Should we advise users to enhance their passwords by brute-forcing them up to a reasonable amount of time using common password picking techniques?

There was a recent post about this on which I can’t find right now, basically OP received an email from a site they had an account on, and the email said that the site brute-forced the password and was able to pick it very quickly. Poster asked if they were safe and what was going on. I’ve seen similar posts on reddit and very often people get confused by these emails.

Do you think this “you have a very weak password” warning notification/email is something we should do?

If so, how should we explain it to users that their account it safe and wasn’t hacked or something, as apparently many users get scared of similar notifications?

There are already many typical notifications when you create a password (telling how weak or strong your passwords is, mostly by counting number of characters and use of variaton). This should be easy to implement (I guess these are available as open source packages).

Personally, I believe

  • It is not really our task to educate (by force) the users in picking good passwords.
  • Those simple strength measures are not that accurate, and they already perceive a password as strong when a suffix or prefix number is added or a capital is added at the beginning or the end (which is not really large randomness).
  • Actively brute-forcing is not necessary, you just need to verify the characteristics of the password. You do no really have to brute-force it. (possibly that specific site decided to test passwords retroactively - when they only have the hashed but not the real password - but when you test the passwords at the moment they are created you do not need to brute-force them)
  • Codidact is not your online bankaccount.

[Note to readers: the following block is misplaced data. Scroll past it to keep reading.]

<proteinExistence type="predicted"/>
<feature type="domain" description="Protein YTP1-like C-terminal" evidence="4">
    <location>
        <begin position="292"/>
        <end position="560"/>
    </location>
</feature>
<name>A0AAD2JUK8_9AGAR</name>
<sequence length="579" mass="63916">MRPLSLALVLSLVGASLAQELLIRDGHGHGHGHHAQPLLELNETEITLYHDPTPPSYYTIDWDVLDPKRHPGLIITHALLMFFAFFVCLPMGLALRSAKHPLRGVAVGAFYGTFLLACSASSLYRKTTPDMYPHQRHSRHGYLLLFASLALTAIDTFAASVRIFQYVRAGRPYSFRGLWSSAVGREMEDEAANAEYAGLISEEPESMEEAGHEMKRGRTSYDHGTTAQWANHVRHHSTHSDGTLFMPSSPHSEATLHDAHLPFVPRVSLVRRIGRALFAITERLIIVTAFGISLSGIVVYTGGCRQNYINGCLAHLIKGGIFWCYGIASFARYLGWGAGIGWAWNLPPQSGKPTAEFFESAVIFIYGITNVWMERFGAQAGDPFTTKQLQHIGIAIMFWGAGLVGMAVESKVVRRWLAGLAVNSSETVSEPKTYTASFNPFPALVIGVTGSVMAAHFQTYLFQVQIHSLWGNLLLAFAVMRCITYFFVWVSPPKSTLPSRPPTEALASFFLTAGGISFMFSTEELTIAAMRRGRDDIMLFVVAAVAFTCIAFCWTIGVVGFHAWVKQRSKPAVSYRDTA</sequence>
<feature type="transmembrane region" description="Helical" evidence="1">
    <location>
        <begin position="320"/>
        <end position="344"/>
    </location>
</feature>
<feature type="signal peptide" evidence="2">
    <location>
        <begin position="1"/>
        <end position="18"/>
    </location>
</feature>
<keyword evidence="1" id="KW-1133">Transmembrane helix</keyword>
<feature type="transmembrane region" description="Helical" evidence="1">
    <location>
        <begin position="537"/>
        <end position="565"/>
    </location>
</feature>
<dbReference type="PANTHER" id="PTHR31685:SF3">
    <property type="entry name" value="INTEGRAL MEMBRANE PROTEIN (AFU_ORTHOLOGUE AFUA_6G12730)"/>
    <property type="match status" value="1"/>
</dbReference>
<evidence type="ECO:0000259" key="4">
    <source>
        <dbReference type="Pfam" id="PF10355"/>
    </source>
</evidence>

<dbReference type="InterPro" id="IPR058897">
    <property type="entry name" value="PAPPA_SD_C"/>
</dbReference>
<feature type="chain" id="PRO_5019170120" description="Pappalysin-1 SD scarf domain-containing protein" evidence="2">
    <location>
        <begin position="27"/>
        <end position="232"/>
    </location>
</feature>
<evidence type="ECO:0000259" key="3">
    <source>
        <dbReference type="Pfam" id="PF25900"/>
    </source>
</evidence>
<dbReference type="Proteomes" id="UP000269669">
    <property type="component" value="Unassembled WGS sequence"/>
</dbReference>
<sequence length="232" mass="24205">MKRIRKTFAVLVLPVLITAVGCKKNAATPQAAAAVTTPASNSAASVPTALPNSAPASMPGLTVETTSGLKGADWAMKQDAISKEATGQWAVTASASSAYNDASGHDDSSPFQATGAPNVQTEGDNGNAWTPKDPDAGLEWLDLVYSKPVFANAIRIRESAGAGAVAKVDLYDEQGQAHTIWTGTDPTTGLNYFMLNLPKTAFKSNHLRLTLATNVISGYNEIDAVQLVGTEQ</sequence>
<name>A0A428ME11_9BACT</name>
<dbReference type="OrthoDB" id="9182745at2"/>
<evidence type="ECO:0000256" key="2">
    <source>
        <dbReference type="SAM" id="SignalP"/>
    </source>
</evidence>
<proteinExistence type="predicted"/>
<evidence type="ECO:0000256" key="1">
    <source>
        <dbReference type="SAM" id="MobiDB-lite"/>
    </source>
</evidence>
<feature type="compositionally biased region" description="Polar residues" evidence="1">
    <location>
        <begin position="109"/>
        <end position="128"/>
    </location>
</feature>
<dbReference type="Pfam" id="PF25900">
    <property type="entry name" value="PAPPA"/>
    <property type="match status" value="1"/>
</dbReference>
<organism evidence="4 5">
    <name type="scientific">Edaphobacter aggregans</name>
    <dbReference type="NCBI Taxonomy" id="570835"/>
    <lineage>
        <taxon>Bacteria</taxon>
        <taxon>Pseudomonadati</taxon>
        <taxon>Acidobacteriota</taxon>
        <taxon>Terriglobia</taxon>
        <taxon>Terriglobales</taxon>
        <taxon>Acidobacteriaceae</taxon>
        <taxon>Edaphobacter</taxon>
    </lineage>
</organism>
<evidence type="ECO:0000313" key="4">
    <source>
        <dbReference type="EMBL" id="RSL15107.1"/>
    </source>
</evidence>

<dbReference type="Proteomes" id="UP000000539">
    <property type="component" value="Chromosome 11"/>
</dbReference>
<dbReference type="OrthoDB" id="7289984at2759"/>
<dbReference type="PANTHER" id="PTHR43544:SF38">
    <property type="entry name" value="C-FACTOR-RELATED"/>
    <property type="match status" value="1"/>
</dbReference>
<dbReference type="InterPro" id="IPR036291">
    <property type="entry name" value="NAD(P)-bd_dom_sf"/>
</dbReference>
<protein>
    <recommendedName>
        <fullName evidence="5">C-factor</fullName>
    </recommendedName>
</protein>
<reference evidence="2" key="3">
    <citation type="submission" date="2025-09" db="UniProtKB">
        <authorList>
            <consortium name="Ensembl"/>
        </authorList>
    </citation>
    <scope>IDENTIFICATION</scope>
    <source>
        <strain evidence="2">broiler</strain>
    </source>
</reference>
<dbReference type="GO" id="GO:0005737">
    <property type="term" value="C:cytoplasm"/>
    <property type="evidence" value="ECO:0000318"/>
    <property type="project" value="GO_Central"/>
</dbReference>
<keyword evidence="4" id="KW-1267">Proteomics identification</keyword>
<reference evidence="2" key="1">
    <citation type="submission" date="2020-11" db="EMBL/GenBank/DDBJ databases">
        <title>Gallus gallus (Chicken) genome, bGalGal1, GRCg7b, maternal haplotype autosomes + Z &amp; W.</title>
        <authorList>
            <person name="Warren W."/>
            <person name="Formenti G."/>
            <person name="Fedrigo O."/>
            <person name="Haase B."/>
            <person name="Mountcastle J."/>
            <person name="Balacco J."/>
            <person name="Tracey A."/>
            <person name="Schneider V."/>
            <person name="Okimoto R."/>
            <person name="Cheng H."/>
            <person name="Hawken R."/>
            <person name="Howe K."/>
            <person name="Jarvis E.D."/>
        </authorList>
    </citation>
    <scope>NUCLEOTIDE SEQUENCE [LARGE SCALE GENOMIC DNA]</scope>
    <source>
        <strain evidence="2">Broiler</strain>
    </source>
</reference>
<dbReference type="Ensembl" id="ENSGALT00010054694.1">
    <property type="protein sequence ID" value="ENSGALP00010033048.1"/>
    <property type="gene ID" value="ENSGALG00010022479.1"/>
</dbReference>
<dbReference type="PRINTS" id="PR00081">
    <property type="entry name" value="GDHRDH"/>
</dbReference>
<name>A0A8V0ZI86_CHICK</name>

• Websites with restrictive passwords annoy me massively (either they accept too little characters or do not allow sufficient length - although this occurs much less now - or they enforce you to obligatory use more than you typically use). If a person desires to use a XKCD-style ( MVP: Account database scheme suggestion - #35 by manassehkatz ) password sentence of 25 characters length, then why would we dismiss that. Let users use what they wish to use (it might be even more secure than us meddling with their trusted methods and creating confusion).

No. I hate that kind of nanny-ism. It’s my account.

Keep some perspective. This is an on-line forum, not a bank.


I read somewhere that people who use weak passwords are likely to reuse them or use very similar variations which are easy to guess, so in case of a leak of password to a forum they might have the same password on their online banking account, so I think it’s a good idea if we consider that.

Here are a couple links with numbers, not sure about source credibility, but it’s better than “I read somewhere”:

Me too, and I don’t mean to propose overly complicated password complexity rules as a requirement, so that you can just use password123 and be done, if you really want to have that password. I just think it would be a good idea to actively educate users about password security on a site where people seek knowledge and betterment of themselves. Kinda fits with the overall vibe, you know.


There are precious few password strength meter libraries by people who know what they are talking about, but zxcvbn comes highly recommended for good reason. It’s based on the same kinds of wordlist and pattern-based logic that real password crackers use, gives feedback for why a password is weak, does well in tests using real world breached passwords, and is ported to a variety of common ecosystems. Combined with a test against the Have I Been Pwned Passwords API we’d have a pretty secure yet usable system.